|These are my real filets. Not fake or doctored photos. You can tell from the way in which I charred it up!|
This weekend I whipped up some Bacon Wrapped Filet Mignon (which we've dubbed the "Ray Ray Filet") and ultra tasty Garlic Scallops. Don't mind my grill muck, they tasted divine. I want to mention that before you put your steaks on the grill, (they will take about 15 minutes) you should be working on the scallops (about 20 minutes). This is where you must trust your wife, child, or best bud to do your steaks to perfection on the barbecue pit while you are whipping up scallops on the inside. (Don't worry, the filets are so tender, they really can't go wrong--or so you hope.) Here's what I did.
DIY Filet Mignon : Bacon Wrapped Medallion
First you can use filets already cut from your butcher or grocer. In my case, I bought the whole beef tenderloin. Some of you may be scared off by the price of a whole tenderloin,(or even the hearts or butt sections) but trust me, you can get your money out of it versus buying single cuts of steaks. I cut enough steaks off it for the next few months to feed my family and guests. I am known to vacuum pack the ones I won't be needing to use right away in a marinade (yum) which would make even the worst cut of meat taste good.
If you are new at this, it may be confusing. Not all of the tenderloin is considered the Filet Mignon and you may need to read up on how to butcher the filets out of the tenderloin (Based on if you have purchased the whole tenderloin, the butt or the heart)..If you do it once or twice you will have it down to a science. I trimmed my "silver" or silvery thick membrane off and cut two nice filets out for the wife and myself. These I cut as thick as a slice of bacon. I was able to get about 8 filets this size, meat for stew, beef tips (for my Beef Tips and Onions recipe that I make quite often) and some smaller niblets which I intend to make into fresh dog food.
|Good luck duplicating this, I've tried with no luck.|
Olde Canadian Steak Rub: First I want to explain I get a blend of something called "Gourmet Olde Canadian Steak Rub" (that's a real picture of it above) that is packaged for my local grocer by Nutmeg Spice Company in Terryville, CT. If you can find a distributor in your area please do. Besides the fact I make my own rub, I've got to say this is one of the best spice blends I've tasted and has a huge ZING to it, A small dab of spice leaves your mouth hot, salty and wanting more. They call it a pungent taste and they are right. A small $5 bottle of this has lasted me a year at home on steaks, burgers, and pork and I'm halfway empty. Here is the link to it Olde Canadian Steak Rub If you can't find it, you can use your regular Canadian Steak Rub, or try to create some yourself, which I tried to recreate as spicy as theirs to no avail. (I do teach how to make a similiar rub in my cooking school,so I won't divulge here..)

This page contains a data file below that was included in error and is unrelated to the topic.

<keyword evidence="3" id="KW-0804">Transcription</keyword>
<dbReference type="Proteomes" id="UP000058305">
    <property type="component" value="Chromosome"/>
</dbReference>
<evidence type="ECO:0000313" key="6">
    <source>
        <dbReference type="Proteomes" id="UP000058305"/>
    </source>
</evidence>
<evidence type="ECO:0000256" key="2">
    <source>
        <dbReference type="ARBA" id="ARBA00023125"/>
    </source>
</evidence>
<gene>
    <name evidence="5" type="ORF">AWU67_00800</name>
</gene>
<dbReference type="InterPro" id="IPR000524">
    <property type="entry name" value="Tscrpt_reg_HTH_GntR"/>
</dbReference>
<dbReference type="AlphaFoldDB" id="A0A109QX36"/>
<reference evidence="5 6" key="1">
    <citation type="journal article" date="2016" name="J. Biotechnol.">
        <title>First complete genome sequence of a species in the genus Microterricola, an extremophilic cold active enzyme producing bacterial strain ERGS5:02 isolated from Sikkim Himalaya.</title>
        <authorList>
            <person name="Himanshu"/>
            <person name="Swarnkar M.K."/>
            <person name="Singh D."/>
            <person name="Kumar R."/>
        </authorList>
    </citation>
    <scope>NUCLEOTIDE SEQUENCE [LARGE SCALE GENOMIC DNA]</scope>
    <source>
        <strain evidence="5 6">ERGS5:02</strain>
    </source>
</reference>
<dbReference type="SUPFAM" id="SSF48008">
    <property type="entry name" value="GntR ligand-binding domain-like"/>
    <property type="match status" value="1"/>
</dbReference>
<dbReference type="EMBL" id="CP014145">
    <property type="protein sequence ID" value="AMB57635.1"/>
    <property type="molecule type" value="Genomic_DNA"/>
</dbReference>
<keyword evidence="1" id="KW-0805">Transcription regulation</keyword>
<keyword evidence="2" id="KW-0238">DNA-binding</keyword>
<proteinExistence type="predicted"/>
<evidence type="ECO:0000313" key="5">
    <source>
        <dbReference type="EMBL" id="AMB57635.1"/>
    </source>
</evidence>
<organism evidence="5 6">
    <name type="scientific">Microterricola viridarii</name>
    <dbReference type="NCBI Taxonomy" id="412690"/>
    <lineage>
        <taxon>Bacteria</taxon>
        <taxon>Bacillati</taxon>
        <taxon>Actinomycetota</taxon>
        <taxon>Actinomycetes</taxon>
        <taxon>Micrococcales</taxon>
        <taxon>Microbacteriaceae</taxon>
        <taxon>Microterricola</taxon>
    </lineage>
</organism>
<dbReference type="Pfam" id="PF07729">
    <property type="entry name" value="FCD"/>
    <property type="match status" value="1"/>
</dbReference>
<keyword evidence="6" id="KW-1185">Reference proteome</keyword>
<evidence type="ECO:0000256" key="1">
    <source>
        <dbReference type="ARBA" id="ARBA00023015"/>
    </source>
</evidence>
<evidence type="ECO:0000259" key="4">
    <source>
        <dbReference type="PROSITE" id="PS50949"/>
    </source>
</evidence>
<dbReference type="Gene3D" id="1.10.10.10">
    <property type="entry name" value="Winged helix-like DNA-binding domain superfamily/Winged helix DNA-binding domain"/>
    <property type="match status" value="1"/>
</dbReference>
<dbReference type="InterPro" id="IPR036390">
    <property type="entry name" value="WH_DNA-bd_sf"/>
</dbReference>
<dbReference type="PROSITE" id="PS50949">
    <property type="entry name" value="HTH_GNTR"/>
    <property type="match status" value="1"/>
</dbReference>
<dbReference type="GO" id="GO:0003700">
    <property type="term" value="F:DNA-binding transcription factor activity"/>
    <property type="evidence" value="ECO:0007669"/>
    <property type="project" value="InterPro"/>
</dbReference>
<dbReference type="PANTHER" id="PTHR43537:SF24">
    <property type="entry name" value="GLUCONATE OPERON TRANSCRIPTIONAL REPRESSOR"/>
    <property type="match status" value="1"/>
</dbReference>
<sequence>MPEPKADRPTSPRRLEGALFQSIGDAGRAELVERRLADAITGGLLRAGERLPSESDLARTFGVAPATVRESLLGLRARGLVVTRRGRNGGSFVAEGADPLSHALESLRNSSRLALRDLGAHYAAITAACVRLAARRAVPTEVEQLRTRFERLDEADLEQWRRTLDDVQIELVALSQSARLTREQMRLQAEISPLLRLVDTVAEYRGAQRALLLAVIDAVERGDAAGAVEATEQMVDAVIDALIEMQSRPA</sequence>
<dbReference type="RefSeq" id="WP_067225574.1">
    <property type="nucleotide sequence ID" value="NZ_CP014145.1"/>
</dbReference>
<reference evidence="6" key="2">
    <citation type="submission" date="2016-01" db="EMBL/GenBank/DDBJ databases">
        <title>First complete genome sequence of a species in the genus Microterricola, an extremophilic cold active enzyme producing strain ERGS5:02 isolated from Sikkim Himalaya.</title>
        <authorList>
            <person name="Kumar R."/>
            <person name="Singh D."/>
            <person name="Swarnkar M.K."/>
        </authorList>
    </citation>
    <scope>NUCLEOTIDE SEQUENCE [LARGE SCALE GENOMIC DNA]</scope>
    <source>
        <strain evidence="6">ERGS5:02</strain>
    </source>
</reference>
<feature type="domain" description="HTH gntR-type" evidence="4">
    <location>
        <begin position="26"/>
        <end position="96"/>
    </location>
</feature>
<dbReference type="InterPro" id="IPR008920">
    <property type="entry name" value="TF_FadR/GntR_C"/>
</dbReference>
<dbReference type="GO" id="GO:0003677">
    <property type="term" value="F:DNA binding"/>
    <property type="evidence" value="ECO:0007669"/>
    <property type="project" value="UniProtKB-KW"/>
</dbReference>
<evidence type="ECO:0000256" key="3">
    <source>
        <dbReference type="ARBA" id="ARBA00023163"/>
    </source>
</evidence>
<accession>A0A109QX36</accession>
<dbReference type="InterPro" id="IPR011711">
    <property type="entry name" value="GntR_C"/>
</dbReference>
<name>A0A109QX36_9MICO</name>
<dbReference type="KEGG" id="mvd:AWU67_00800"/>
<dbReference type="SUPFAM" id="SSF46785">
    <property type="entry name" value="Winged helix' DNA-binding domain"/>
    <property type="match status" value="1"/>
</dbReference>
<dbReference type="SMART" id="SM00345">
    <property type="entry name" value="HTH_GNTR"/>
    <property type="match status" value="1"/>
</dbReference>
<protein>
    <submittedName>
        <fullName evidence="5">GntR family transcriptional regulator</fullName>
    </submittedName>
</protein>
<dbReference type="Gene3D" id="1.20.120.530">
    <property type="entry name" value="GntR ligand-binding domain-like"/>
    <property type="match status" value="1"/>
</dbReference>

Step One: Dry rub a small bit of the Olde Canadian Steak Rub onto all sides and edges of your steak. Marinate refrigerated in a covered glass dish for 24 hours.
Step Two: Wrap two pieces of bacon around the sides of each steak prior to cooking. I used Canadian Maple Bacon but sometimes opt for Pepper Bacon, it's really up to you. Use a toothpick to hold it together. (WARNING: I have to also warn you, that if you don't like your steaks well done, then you should possibly consider zapping your bacon half way first in the microwave (cheating, I know) to where it's still pliable to wrap around the steak. I like mine rare so my bacon would be raw if I didn't do something like this. Wait until the bacon is cool to the touch then wrap and pin with your toothpick.
Step Three: On the day of cooking, slather your steaks with a mix of fresh garlic and your favorite sweet bbq sauce. I like to do this to kill myself with garlic and combat the zing of the dry rub with some sweet sauce. As well the sauce will give the outside of the steaks that burnt and crispy coating that reminds you of yummy bbq, but inside be as juicy as butter itself.
Don't forget, you are timing these to come out with the scallops...
Hey, Did you know I offer cooking classes? Sign up for Pitmaster School here!
This Recipe Sponsored by Hare and Grace
Hare and Grace used his great recipe for Garlic scallops, herb breadcrumbs and aioli. Now, my scallops didn't turn our nearly as nice.
|Ray Capaldi, pic from HareandGrace.com|
Their menu includes a wide selection of items from the barbecue charcoal grill, including grass fed angus. Capaldi has been known to hand select his meats, and forage for herbs and spices ensuring they are fresh, untouched by chemicals. I hope to visit their restaurant someday. In the meantime, I'll just visit from afar. If you are reading this from Australia, check them out and remember they cater all kinds of events, big or small!
Hare and Grace
525 Collins street, Melbourne, 3000
(03) 9629 6755
Tiny Grill Award
The only thing worse than showing you my scallops is showing you this teeny tiny grill I used for my filets, so don't laugh. It's one of those teeny wee grills that are tailgate size. Why waste all that hardwood firing up the big boy when I can use a small tabletop?
|This may ruin my reputation, or get me the smallest grill award.|
You may wish to read my post on: Three Aussie Meat Recipes here.
This page last updated 12.22.14 Note; Hare and Grace's links to their recipes have been removed as they are broken. If you like my Filet pictures pin them here: